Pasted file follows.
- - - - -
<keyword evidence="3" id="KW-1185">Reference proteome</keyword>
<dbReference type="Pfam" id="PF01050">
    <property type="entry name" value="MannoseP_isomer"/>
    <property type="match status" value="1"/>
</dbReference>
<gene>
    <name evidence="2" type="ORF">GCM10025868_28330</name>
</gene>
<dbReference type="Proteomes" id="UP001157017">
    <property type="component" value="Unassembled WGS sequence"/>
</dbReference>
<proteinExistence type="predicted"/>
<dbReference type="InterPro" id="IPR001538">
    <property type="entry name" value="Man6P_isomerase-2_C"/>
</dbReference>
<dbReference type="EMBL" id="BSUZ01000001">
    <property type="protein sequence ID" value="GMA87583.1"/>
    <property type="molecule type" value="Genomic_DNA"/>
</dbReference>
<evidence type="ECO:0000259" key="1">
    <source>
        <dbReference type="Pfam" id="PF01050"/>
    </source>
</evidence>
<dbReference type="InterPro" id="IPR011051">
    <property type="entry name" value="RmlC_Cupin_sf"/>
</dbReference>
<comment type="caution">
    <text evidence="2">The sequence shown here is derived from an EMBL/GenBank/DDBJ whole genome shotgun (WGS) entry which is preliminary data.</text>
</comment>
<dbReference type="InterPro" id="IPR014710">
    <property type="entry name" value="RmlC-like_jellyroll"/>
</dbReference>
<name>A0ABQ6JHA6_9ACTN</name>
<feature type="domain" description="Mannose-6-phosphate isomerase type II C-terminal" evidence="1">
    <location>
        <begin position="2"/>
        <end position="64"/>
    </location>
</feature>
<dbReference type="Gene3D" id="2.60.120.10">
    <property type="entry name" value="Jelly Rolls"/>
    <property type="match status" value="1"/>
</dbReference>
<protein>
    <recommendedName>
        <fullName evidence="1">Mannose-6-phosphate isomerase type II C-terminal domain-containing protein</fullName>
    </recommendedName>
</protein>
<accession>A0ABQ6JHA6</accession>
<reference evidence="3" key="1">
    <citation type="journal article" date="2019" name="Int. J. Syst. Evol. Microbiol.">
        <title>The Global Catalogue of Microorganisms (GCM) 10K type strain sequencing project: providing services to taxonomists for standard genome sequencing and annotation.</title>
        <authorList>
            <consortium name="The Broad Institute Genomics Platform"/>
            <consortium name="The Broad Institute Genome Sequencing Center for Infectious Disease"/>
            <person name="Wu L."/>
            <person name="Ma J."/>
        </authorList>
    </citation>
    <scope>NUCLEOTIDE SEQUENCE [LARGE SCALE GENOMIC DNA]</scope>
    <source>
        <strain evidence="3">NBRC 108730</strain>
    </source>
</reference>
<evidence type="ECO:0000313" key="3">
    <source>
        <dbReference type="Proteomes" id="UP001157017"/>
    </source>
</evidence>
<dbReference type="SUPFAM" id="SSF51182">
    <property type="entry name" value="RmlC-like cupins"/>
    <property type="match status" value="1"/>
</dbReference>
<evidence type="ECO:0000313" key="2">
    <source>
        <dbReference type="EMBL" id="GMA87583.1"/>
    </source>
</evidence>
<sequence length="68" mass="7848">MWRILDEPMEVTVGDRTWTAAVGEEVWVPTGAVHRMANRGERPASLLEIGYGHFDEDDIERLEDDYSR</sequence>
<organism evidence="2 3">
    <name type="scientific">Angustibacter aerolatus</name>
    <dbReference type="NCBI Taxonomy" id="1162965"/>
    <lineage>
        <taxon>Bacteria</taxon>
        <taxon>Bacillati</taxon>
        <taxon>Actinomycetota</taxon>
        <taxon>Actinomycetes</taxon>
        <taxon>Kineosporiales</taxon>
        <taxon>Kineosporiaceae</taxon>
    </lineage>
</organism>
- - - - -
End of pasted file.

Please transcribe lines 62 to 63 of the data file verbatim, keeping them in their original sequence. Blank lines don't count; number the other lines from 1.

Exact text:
    <source>
        <strain evidence="3">NBRC 108730</strain>